10 Foods Encouraged (and 5 Discouraged) by The MIND Diet
The MIND diet makes nutrition into a game. If you eat recommended foods, you score higher. If you eat discouraged foods, you score lower.
Here's what your eating pattern must look like to score the maximum (1 point) for these recommended food groups:
- Leafy greens (at least six servings per week)
- All other vegetables (at least one serving per day)
- Berries (at least two servings per week)
- Nuts (at least five servings per week)
- Olive oil (as your primary oil)
- Whole grains (at least three servings daily)
- Fish (at least one meal per week of unfried fish)
- Beans (at least four meals per week)
- Poultry (at least twice per week)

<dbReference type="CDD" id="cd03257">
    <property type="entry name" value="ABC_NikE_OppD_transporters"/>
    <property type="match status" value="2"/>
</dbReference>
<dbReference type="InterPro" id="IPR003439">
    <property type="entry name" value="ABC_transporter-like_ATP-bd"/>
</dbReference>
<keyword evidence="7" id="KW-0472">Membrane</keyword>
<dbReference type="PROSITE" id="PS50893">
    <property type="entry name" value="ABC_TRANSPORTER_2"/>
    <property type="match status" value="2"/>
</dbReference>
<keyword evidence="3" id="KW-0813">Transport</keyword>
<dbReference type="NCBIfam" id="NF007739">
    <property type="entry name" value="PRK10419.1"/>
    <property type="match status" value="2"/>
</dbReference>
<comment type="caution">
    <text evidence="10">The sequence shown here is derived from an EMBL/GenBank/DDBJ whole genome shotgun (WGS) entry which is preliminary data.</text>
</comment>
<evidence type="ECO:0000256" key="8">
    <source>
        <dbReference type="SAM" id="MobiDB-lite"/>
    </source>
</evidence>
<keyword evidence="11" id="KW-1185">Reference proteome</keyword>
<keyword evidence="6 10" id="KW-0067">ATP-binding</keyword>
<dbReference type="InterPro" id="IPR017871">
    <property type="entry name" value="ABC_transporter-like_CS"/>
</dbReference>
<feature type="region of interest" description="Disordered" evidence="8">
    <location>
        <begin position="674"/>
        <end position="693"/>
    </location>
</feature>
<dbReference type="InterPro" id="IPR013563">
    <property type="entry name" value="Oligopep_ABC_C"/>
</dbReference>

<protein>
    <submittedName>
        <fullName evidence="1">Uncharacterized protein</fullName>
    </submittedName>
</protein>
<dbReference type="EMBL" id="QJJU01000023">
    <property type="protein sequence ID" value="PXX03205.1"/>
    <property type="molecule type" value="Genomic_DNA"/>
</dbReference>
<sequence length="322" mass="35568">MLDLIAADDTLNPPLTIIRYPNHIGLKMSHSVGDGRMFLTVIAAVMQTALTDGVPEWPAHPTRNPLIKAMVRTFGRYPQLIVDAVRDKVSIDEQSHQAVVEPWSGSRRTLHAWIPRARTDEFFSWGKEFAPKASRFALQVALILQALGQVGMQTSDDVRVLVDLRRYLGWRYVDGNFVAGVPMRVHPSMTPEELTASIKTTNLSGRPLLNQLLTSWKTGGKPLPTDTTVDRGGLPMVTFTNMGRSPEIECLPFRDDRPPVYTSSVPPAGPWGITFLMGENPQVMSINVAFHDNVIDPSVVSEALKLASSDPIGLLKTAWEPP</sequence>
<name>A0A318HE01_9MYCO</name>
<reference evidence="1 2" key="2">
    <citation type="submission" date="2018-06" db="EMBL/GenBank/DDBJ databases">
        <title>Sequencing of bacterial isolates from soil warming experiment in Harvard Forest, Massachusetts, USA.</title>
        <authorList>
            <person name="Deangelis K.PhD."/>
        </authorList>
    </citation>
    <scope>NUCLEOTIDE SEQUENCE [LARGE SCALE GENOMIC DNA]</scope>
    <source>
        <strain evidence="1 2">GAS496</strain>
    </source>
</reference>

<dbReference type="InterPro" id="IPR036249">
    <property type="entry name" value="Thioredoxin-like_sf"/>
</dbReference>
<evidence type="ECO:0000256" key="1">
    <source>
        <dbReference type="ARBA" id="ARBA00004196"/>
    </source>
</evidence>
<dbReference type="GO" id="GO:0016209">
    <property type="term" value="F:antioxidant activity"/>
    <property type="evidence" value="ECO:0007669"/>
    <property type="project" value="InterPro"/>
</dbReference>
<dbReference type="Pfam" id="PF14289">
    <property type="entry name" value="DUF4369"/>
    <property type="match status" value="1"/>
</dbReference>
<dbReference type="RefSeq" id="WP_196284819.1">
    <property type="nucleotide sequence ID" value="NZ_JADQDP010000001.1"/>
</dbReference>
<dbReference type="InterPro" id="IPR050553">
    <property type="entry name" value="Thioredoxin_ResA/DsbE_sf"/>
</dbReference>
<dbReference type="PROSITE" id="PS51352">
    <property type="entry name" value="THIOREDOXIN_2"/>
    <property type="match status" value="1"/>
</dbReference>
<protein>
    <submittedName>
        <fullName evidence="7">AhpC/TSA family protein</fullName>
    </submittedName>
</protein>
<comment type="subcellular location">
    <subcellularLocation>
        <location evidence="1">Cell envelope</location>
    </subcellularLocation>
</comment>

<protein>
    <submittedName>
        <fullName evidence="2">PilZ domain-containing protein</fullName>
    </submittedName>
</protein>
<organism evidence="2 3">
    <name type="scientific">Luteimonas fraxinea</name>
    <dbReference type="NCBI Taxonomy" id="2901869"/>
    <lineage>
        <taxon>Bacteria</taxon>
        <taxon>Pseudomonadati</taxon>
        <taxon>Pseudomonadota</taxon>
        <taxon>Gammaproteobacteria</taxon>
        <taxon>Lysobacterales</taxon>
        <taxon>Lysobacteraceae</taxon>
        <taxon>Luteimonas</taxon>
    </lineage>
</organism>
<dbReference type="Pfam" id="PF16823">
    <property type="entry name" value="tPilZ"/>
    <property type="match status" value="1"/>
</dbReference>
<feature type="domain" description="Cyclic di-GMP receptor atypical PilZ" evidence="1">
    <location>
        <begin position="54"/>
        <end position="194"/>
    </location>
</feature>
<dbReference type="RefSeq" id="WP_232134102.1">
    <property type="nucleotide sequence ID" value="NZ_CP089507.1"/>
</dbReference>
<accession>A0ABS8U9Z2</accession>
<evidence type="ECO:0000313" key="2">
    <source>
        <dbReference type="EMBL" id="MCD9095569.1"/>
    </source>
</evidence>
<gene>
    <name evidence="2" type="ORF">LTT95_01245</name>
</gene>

- Wine (one glass per day). Note- researchers removed this recommendation in later trials to normalize for the variable effects alcohol can have on the body.
Following these ten rules scores you ten points. To get the other five points, you must limit the following foods:
- Butter or margarine (less than one tablespoon daily)
- Cheese (less than one serving weekly)
- Red meat (less than four meals weekly)
- Fried foods (less than one time weekly)
- Pastries and sweets (less than five servings weekly)
We'll return to these rules later. First, let's discuss how the diet might improve brain health.
How Might the MIND Diet Improve Brain Health?
The MIND diet consists of foods linked (positively or negatively) to brain health.[*] Let's review a few examples:
- Green leafy vegetables are rich in folate, vitamin E, and other antioxidants that slow cognitive decline
- Nuts and whole grains are high in neuroprotective vitamin E
- Berries contain polyphenols like pterostilbene that may reduce the formation of amyloid plaques linked to Alzheimer's disease[*]
- Omega-3 fatty acids (from fish) may also reduce plaque formation in the brain while increasing the number of synapses[*]